A 14-year-old Filipino-American boy abducted in July by suspected Islamic militants in the Philippines is free, officials said.
Kevin Lunsmann was reunited with his mother, the U.S. Embassy in Manila said Monday, without offering additional details.
"It was a tough time. It was a tough five months," Kevin's father, Heiko, told CNN affiliate WSET, from the family home in Lynchburg, Virginia. "I'm just so happy."
Heiko Lunsmann said the boy had plotted his escape for a while, and eventually seized the opportunity some time late last week while his guards slept.
He "was spotted alone" Saturday about six miles southwest of Lamitan City on the island of Basilan, a stronghold of the Islamic militant group Abu Sayyaf, the official Philippines News Agency said.
Army officials turned him over to American forces in the southern Mindanao region, the Philippine government said in a statement to CNN affiliate TV 5.
The Philippine Inquirer quoted the Lamitan city mayor, Roderick Furigay, as saying Kevin walked for two days, surviving on candies his captors presumably gave him and on coconuts that he retrieved by climbing trees.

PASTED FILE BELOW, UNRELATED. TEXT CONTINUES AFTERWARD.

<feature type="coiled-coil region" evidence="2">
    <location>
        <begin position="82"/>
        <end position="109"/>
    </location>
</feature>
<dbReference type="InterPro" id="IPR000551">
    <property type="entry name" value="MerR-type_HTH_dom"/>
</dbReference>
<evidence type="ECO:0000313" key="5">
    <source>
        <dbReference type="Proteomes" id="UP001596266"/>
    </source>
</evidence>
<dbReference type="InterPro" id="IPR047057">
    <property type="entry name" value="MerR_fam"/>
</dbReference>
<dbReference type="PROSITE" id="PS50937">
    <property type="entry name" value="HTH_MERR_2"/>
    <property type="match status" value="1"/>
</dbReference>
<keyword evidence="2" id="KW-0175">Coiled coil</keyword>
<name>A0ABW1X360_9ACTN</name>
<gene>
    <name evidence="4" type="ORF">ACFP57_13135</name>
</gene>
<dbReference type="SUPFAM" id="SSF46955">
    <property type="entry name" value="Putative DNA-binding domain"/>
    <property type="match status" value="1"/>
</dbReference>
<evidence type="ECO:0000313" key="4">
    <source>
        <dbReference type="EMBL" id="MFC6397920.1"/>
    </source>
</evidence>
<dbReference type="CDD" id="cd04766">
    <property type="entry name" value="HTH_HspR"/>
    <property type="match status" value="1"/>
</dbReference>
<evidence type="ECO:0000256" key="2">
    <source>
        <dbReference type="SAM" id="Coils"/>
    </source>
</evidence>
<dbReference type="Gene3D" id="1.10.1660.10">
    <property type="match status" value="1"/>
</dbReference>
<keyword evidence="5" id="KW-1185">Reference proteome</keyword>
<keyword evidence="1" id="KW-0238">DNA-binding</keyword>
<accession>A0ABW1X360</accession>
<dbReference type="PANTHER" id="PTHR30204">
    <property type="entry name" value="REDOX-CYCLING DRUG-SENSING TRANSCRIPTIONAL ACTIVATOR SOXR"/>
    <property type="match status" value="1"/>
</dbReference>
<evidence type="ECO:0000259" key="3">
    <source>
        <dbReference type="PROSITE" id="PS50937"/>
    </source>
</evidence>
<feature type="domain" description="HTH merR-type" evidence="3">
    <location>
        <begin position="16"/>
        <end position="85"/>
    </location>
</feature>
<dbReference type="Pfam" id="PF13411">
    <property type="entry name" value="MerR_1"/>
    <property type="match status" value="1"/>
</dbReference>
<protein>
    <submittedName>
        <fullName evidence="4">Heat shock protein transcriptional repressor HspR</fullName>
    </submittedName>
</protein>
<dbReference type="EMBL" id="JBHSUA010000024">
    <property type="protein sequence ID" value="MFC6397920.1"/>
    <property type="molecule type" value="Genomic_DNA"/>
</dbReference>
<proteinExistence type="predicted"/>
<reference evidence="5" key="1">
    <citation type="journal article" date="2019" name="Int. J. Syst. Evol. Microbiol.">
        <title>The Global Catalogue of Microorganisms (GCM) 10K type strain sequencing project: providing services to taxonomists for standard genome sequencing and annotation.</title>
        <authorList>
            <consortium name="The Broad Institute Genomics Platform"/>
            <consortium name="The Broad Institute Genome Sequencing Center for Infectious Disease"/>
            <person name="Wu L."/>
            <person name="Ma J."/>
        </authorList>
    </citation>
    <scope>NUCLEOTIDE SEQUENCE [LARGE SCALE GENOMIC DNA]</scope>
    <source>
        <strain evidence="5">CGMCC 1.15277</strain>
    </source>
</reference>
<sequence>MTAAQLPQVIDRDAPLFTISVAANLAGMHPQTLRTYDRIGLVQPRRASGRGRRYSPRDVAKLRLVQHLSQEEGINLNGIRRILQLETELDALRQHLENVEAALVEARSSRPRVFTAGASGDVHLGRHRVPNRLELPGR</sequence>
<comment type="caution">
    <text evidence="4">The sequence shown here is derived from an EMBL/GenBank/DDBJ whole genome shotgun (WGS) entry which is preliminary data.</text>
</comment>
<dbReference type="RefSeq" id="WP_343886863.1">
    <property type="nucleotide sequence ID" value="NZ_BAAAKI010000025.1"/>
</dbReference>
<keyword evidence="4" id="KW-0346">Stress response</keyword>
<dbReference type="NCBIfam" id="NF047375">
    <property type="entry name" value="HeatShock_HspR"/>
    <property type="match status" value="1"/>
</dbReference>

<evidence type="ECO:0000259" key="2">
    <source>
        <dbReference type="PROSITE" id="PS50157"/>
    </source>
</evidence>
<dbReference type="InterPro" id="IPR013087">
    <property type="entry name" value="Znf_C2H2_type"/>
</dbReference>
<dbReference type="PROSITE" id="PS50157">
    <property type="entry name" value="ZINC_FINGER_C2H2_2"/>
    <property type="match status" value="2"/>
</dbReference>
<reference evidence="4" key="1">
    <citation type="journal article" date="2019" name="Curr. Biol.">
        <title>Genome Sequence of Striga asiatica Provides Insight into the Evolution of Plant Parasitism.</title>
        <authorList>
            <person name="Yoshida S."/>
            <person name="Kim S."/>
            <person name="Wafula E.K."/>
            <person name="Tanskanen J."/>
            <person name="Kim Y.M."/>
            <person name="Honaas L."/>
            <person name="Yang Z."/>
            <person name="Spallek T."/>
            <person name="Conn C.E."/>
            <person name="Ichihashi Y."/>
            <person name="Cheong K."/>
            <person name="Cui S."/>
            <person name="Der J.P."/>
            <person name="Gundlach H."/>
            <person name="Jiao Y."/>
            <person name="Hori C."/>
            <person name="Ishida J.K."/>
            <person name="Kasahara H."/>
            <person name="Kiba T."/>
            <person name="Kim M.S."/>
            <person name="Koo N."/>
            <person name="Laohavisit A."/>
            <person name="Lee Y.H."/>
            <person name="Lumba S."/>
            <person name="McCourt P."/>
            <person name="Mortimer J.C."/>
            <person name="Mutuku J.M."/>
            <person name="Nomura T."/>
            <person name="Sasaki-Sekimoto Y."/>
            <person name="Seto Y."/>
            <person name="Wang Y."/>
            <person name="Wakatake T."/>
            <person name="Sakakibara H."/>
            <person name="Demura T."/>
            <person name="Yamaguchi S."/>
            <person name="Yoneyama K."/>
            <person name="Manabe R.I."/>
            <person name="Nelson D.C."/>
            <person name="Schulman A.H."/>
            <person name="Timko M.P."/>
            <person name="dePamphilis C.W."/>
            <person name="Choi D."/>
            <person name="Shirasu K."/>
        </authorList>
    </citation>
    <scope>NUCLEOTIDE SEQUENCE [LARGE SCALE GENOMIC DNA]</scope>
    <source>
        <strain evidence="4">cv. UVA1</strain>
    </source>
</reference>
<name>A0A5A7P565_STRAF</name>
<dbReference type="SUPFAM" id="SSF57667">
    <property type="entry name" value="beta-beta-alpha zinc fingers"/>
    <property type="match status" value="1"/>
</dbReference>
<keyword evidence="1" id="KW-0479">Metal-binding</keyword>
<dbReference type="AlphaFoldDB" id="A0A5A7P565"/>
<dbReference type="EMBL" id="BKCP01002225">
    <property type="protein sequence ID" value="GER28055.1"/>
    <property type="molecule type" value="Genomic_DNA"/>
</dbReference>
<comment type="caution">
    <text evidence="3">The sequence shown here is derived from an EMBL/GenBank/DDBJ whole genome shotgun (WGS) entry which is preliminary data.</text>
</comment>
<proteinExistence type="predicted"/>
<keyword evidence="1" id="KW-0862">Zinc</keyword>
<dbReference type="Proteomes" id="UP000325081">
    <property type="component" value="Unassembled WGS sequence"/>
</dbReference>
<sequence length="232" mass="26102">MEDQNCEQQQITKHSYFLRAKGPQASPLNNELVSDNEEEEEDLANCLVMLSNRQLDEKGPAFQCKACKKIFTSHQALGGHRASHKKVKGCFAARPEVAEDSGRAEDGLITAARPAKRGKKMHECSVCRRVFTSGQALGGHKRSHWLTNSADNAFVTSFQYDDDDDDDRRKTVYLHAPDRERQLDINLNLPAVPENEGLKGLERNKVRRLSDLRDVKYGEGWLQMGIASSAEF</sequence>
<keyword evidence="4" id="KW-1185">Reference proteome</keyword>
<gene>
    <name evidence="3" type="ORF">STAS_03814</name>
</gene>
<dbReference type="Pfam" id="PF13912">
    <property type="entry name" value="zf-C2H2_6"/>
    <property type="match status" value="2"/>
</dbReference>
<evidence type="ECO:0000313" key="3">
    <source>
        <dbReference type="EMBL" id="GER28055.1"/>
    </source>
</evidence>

"In this holiday season nothing makes me happier than knowing that an innocent victim is returned to his family in time for holiday celebrations," Harry Thomas, the U.S. ambassador to the Philippines, said in a weekend statement.
"If ever we are to be inspired by the human spirit, we should take comfort in the courage, commitment and love that the Lunsmann family exhibited during this trying ordeal," Thomas added.
Fourteen gunmen snatched Kevin, his mother, Gerfa Yeatts Lunsmann, and his 19-year-old cousin, Romnick Jakaria, in July while they vacationed on the island of Tictabon, authorities said. The abductors forced them to board awaiting boats, which then sped off in the direction of Basilan.
Kevin's mother was released by her captors in October. Jakaria was released last month, according to the news agency.
Basilan serves as a base for Abu Sayyaf, which wants to establish a separate state for the Philippines' minority Muslim population. The U.S. State Department considers the group a terrorist organization and says it is linked to al Qaeda. The Philippines government has been fighting to contain the militants.FULL STORY